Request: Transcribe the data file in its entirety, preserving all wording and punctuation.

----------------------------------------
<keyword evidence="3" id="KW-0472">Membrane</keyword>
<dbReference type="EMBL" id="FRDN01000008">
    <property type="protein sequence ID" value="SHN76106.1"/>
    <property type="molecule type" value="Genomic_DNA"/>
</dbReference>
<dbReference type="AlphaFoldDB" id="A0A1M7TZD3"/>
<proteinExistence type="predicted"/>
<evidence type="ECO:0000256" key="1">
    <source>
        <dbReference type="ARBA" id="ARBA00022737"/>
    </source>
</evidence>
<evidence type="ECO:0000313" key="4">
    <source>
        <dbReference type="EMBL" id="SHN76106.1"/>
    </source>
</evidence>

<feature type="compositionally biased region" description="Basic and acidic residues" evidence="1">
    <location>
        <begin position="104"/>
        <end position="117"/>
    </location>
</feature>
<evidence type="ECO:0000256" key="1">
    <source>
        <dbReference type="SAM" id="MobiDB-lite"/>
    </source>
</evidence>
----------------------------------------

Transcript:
<keyword evidence="3" id="KW-0472">Membrane</keyword>
<dbReference type="EMBL" id="FRDN01000008">
    <property type="protein sequence ID" value="SHN76106.1"/>
    <property type="molecule type" value="Genomic_DNA"/>
</dbReference>
<dbReference type="AlphaFoldDB" id="A0A1M7TZD3"/>
<proteinExistence type="predicted"/>
<evidence type="ECO:0000256" key="1">
    <source>
        <dbReference type="ARBA" id="ARBA00022737"/>
    </source>
</evidence>
<evidence type="ECO:0000313" key="4">
    <source>
        <dbReference type="EMBL" id="SHN76106.1"/>
    </source>
</evidence>

<feature type="compositionally biased region" description="Basic and acidic residues" evidence="1">
    <location>
        <begin position="104"/>
        <end position="117"/>
    </location>
</feature>
<evidence type="ECO:0000256" key="1">
    <source>
        <dbReference type="SAM" id="MobiDB-lite"/>
    </source>
</evidence>